Specific Research Objectives

The four major goals for this FOA are as follows. 

The first goal is for cross-disciplinary applicant teams to address the technical and experimental parameters that ensure effective translational use of mouse models.  Numerous publications illustrate that data from mouse and human-in-mouse models can inform the conduct and clarify the outcomes of clinical trials, and present new prospects for treating patients with resistant or recurrent disease.  Candidate biomarkers from mice can be informative for patients screening, and the genetics of mice can inform the genetics of human risk and response or resistance to therapy or preventive interventions.  The effectiveness of models depends in part on acquiring high-quality, robust experimental data.  Additionally, integral use of different kinds of models is crucial, the choices of which models to use are governed by the translational questions, and using more than one modeling approach is advisable to have confidence in the data that are applied to human research.  New efforts are required to demonstrate how the positive attributes of models can be built upon and integrated into oncology practice. 

The second goal is for applicants with differing expertise to identify and propose the means to address unmet translational requirements.  For example, novel tactics are clearly required to for metastasis models that support interventions testing, a pressing clinical need.  Another important question is what does testing combinations of several small-molecule drugs, or small molecule drugs and immune modulators in mouse models actually predict for individual, or populations of, patients.  Regularized procedures for performing effective pre-clinical testing of radiation with other modalities are needed.  Another important translational question is what are appropriate models and pre-clinical or co-clinical protocols to test alternative schedules, such as variations of chronotherapy or metronomic delivery.  The toxicities associated with cancer therapy, and relapse and recurrence are considerable clinical problems; effective strategies for co- and post-clinical use of mouse models are required to identify and test biomarkers of these confounding problems as they emerge.  Many mouse population genetics approaches that have translational value for questions that pertain to human risk assessment are under-utilized in oncology.  Cross-species discovery of the genetic and environmental bases of cancer susceptibility and resistance, progression of early cancer lesions to invasive tumors, propensity to metastasize, and response or resistance to therapy are a few testable approaches.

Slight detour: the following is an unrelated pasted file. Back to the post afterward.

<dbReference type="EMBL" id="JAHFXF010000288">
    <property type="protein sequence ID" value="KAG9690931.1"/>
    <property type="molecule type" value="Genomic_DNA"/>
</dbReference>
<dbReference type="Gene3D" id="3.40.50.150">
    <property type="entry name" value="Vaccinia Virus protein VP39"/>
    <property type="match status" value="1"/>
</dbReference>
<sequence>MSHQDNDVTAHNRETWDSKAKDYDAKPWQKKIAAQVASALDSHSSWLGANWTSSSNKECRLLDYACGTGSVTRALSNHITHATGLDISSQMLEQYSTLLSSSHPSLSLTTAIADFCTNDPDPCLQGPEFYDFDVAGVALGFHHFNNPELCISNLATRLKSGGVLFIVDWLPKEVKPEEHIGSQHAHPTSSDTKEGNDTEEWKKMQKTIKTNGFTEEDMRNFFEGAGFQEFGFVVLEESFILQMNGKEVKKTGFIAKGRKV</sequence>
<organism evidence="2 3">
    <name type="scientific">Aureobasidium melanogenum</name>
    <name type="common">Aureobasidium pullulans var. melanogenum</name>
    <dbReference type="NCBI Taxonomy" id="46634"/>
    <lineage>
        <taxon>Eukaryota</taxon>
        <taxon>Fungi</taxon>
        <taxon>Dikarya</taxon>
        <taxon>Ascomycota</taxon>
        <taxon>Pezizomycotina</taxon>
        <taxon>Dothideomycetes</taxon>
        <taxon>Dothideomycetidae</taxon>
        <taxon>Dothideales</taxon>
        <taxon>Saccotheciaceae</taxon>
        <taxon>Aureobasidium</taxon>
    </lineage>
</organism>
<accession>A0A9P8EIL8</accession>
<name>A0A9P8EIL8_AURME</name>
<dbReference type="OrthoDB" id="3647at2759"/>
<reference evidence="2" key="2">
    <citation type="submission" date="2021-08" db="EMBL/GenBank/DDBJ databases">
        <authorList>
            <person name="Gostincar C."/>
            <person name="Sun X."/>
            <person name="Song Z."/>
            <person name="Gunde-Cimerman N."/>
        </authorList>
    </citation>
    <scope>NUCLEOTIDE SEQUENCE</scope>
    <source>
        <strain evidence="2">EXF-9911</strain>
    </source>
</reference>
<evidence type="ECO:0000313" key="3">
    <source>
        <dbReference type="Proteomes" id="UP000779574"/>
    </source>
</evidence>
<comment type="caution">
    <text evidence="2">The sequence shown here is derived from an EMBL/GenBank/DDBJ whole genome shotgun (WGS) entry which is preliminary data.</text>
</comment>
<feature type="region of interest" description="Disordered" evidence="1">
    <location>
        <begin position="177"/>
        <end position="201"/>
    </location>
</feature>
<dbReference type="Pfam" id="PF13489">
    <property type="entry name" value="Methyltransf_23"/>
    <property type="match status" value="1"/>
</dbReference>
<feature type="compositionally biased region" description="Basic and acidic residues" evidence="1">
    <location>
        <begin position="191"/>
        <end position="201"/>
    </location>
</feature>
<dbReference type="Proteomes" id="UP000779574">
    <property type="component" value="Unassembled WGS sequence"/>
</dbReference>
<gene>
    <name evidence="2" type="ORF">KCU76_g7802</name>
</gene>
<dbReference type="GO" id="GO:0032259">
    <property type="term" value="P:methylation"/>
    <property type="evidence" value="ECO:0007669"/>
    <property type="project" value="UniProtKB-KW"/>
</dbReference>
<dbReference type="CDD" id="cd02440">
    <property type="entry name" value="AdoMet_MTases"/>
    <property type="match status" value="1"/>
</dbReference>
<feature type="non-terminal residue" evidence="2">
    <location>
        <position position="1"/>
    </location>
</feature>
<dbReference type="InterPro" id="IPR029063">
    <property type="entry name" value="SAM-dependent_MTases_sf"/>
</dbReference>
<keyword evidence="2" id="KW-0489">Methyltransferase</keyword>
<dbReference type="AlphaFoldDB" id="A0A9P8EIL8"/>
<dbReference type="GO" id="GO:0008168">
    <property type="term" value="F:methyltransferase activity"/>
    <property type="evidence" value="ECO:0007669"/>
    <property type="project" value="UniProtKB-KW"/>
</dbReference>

The third goal is for applicants to extend the range of cross-disciplinary insights and approaches that address translational oncology modeling needs, such as those cited above, and many others.  The NCI anticipates that applicant teams who respond to this FOA will have expertise in several oncology disciplines; these include basic, translational, clinical, prevention, epidemiology, or population research; generation and use of mouse cancer and tumor models and models of other, cancer-related diseases; small animal imaging science; computational science; informatics; multi-scale data analysis; and mouse genetics.  Where appropriate, applicant teams may incorporate basic, translational, clinical, and epidemiological expertise in normal biology or in cancer-related diseases.